To clarify from the jump Hitkidd is the dude in the middle of all the fine ladies on the cover of “Renegade.” He’s a Memphis, TN producer who reached nationwide recognition by lacing GloRilla’s “F.N.F. (Let’s Go).” Urban legend holds that he offered the beat to Megan Thee Stallion first, gave her a fair chance to jump on it, then offered it to GloRilla while she was “on the toilet and gonna get my lashes done.” So much of this sounds like a narrative crafted to hype up both artists I’m a little bit skeptical. He just happened to have a beat for Megan that she passed on that blew up? It makes her look like she missed out on a hit. GloRilla was almost too busy going to the bathroom to take the opportunity Megan missed? It’s a hell of a story. That’s probably all it is. GloRilla and Hitkidd have been feuding ever since the song went viral, so the truth is ultimately a lot different than whatever narrative is being spun through sockpuppet edits.

There are two things you can’t miss no matter whose side of the story you are reading — the fact Hitkidd gets first billing over GloRilla when you see her video, and the fact he’s surrounding himself with a whole new group of female rappers not named Gloria Woods. The subtext is in plain sight. He’s saying the quiet part out loud. Do I need to spell it out? Okay. Hitkidd is saying “I’m the hit maker and I’m the back breaker.” He’s saying he can do this without her. He’s saying he can pluck any random up-and-coming female rapper out of obscurity and do for them what he did for Woods. He’s saying if you disagree with me on who made you a star, I’m not making any more beats for you, don’t let the door hit you in the ass on the way out.

Will “You the Type” do the same thing for Aleza, K Carbon, Slimeroni and Gloss Up that “F.N.F.” did for GloRilla? Personally I hope so. I’m not taking sides in the Hitkidd vs. GloRilla feud. I just want to see more black women become rap stars. I want GloRilla to glow up and I want all of the ladies here to do the same. I’m hoping that Hitkidd genuinely wants the same thing and that we won’t read about another public feud between him and them in a year or two. The song is certainly catchy enough to make waves. It’s got the trademark crunk-ass Memphis production style, empowering the protagonists of the track to talk shit about a bunch of fuckboys who are “the type” to act like they’re hot when they’re really not. It’s “Anaconda” taken to the dirty dirty ya heard me?

Curiously though GloRilla is still featured on and throughout “Renegade,” including the hit song that started the whole drama in the first place, along with tracks like “Ghetto” and “Set the Tone” parts 1 & 2. It could be that he had the vocals already and could go whatever he wanted with them with or without her approval. Maybe they just stopped beefing and agreed to work together. Their dispute blew up in 2022 and I haven’t seen an update in 2023, nor did searching for one writing this review provide any answers. I’m going to choose to take the most positive outlook here and assume (always dangerous) it’s all peace unless I hear either one of them say otherwise.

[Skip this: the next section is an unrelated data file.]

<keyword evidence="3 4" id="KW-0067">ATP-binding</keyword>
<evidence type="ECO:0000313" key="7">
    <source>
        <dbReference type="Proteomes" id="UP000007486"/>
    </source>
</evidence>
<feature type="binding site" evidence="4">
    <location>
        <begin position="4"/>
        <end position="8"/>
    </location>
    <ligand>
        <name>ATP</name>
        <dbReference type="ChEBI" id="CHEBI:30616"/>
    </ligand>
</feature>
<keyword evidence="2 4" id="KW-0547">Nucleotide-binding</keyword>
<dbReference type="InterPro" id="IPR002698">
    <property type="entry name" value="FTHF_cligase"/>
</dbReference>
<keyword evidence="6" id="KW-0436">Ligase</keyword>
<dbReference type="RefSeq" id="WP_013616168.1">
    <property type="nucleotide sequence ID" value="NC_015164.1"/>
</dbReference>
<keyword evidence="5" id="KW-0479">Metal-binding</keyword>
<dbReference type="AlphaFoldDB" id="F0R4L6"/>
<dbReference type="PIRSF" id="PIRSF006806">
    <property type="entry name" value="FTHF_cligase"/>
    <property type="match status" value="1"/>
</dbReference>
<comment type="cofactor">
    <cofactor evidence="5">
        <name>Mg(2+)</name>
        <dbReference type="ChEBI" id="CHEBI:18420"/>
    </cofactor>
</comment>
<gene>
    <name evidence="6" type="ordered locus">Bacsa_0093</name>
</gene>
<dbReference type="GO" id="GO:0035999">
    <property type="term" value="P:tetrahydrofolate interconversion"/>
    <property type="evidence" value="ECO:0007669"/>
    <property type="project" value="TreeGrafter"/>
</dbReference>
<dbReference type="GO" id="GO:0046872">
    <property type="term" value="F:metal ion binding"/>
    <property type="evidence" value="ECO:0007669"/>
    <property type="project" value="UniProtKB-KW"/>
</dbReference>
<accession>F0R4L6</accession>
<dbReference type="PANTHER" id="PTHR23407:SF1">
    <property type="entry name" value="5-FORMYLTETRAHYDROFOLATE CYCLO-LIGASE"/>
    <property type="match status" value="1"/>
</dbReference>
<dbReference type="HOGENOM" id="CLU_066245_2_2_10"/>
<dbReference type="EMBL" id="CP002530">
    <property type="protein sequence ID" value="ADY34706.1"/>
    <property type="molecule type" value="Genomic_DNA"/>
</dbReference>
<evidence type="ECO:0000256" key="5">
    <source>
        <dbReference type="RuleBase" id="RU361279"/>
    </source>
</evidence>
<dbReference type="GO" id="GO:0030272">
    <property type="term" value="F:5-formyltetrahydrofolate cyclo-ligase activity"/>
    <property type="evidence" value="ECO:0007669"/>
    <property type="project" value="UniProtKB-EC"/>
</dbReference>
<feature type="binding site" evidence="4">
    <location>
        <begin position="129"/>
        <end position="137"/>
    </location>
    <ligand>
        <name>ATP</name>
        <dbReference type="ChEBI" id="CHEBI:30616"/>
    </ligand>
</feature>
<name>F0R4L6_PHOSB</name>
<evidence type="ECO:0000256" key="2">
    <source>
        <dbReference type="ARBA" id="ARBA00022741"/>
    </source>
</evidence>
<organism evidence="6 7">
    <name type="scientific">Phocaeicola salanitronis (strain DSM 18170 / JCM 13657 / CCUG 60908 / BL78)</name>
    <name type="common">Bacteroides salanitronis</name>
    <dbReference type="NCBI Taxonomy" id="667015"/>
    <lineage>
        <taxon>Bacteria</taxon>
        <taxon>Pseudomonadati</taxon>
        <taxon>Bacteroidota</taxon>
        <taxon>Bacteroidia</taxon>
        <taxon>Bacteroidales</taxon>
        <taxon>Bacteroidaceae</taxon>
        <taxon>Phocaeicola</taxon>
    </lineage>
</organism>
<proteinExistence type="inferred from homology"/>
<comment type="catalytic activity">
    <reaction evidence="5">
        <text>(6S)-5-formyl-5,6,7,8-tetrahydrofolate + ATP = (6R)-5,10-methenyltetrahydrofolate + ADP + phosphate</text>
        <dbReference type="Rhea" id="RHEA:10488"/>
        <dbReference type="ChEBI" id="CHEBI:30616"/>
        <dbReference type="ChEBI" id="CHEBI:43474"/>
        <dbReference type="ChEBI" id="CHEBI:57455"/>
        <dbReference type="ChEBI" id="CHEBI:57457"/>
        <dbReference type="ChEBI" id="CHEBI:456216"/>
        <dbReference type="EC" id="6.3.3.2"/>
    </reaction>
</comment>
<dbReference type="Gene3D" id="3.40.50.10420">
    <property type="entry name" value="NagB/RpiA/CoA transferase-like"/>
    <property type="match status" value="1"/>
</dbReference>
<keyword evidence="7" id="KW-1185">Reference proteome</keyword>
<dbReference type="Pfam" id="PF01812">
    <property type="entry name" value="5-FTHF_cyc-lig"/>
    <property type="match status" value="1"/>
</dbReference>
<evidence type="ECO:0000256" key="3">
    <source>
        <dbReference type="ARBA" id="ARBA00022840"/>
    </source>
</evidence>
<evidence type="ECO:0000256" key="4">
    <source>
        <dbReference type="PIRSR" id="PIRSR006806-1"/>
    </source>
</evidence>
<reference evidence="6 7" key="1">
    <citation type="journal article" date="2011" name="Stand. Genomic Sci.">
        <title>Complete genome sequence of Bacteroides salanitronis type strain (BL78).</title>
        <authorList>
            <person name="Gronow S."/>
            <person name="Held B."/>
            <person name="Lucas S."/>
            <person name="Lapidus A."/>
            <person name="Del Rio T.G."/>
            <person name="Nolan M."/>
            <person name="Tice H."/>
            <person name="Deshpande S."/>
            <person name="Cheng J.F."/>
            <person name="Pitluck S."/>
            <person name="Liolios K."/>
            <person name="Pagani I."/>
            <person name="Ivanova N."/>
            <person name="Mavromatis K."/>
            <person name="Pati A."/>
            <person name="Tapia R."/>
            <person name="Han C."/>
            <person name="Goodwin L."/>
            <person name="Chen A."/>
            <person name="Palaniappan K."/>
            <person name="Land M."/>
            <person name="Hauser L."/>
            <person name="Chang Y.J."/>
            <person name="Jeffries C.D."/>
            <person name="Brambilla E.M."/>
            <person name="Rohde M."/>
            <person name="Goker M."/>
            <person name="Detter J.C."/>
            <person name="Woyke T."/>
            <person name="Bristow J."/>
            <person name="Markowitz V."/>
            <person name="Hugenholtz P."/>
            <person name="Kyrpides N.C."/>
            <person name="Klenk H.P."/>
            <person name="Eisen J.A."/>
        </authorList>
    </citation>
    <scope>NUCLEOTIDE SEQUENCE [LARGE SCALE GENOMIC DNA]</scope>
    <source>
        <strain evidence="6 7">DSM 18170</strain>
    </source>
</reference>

As much as I like the Memphis focus here between both the talent and the producers, there are times that that the personalities outshine the production — yeah I said it. “Set the Tone” part 1 sounded inspired, but part 2 sounds monotonous and tired. It probably can’t be helped given Hitkidd was doing nearly an hour of music by himself. Some things were just going to fall through the cracks with him juggling so much talent and also running his own label (Campsouth Records). There’s also a reliance on sequels and remixes you’d have to be blind not to notice. “Shabooya” gets both the original treatment and a new edition with Lola Brooke. The original “F.N.F.” is joined by a new take with verses from Latto and JT (City Girls). See a pattern here?

Renegade” has a lot going for it. We rarely see this many women in the spotlight, even if Hitkidd has quite literally inserted himself into the middle of the picture. Putting whether or not that was egotistical aside it’s still an underrepresented group in rap music, and after the untimely departure of Gangsta Boo in January it’s inspiring to see a new generation of ladies from Memphis who could cite her as a role model thriving and striving. Tracks that miss the mark like “Calling Me” and “Luv A” can’t take away from the empowering nature of the release as a whole. I sincerely want to see Hitkidd both make new female rap stars and let them BE the stars. He’ll get paid as a producer regardless of whether he’s in the spotlight or not.

Hitkidd :: Renegade
7Overall Score